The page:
brand logo

Am Fam Physician. 2005;71(5):1008

Acetaminophen and ibuprofen are the most frequently used over-the-counter analgesics and antipyretics in children. However, their efficacy and safety are unknown for this use. Some studies in adults have shown that ibuprofen is more effective or as effective in pain relief compared with acetaminophen, but these results cannot be extrapolated to children. Studies in children have shown that ibuprofen may be more effective than acetaminophen, but that it potentially has more side effects. Perrott and colleagues performed a meta-analysis on the efficacy and safety of single-dose acetaminophen and ibuprofen in the treatment of children’s pain or fever.

The authors searched multiple databases for randomized clinical trials that reviewed the efficacy and safety of acetaminophen and ibuprofen in the treatment of fever or moderate to severe pain in patients younger than 18 years. The trials had to include treatment arms that were assigned randomly. Outcome measures extracted from the data included risk ratio for achieving at least 50 percent of maximum pain relief, effect size for febrile temperature reduction, and the risk ratio for minor and major harm for a single dose of acetaminophen versus ibuprofen.

There were 17 studies that met the inclusion criteria for the analysis, with three evaluating pain relief, 10 assessing fever reduction, and 17 providing safety information. For pain relief, ibuprofen (4 to 10 mg per kg) and acetaminophen (7 to 15 mg per kg) had similar efficacy. Ibuprofen (5 to 10 mg per kg) provided a greater temperature reduction at two, four, and six hours after treatment compared with acetaminophen at the 10 to 15 mg per kg dosage. Safety information analysis showed no significant difference in the incidence of minor or major harm when ibuprofen was compared with acetaminophen. There also was no significant difference in safety when acetaminophen and ibuprofen were each compared with placebo during these short-term studies.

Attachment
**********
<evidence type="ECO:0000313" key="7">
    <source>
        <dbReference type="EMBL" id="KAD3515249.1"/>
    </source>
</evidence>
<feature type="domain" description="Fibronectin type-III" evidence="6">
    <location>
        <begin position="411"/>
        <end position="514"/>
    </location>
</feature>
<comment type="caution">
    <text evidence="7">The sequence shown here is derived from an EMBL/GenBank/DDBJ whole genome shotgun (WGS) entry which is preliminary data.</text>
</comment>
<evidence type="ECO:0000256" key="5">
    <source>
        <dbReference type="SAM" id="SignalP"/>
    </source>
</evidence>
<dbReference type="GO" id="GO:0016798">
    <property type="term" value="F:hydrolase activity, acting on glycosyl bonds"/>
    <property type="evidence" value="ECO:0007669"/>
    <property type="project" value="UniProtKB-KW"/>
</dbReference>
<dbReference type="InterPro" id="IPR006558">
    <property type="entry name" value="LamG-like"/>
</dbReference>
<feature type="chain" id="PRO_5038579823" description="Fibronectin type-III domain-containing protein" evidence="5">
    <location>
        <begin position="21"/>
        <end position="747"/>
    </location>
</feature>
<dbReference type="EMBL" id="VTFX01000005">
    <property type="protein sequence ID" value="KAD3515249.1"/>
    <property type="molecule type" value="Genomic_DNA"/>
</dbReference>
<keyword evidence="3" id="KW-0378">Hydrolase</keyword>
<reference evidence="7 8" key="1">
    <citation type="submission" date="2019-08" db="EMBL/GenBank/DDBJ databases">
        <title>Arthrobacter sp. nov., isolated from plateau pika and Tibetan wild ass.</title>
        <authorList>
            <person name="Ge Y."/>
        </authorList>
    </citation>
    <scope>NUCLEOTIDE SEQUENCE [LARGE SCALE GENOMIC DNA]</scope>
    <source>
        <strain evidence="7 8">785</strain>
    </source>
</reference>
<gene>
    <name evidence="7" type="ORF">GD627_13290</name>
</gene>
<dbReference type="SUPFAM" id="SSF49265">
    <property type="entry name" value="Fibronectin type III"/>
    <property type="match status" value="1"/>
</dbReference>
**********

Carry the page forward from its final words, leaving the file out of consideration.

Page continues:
The authors conclude that acetaminophen and ibuprofen have similar analgesic effects in relieving moderate to severe pain, but ibuprofen has better antipyretic properties. Both acetaminophen and ibuprofen were shown to be safe in this study for short-term use.

Continue Reading

More in AFP

Copyright © 2005 by the American Academy of Family Physicians.

This content is owned by the AAFP. A person viewing it online may make one printout of the material and may use that printout only for his or her personal, non-commercial reference. This material may not otherwise be downloaded, copied, printed, stored, transmitted or reproduced in any medium, whether now known or later invented, except as authorized in writing by the AAFP.  See permissions for copyright questions and/or permission requests.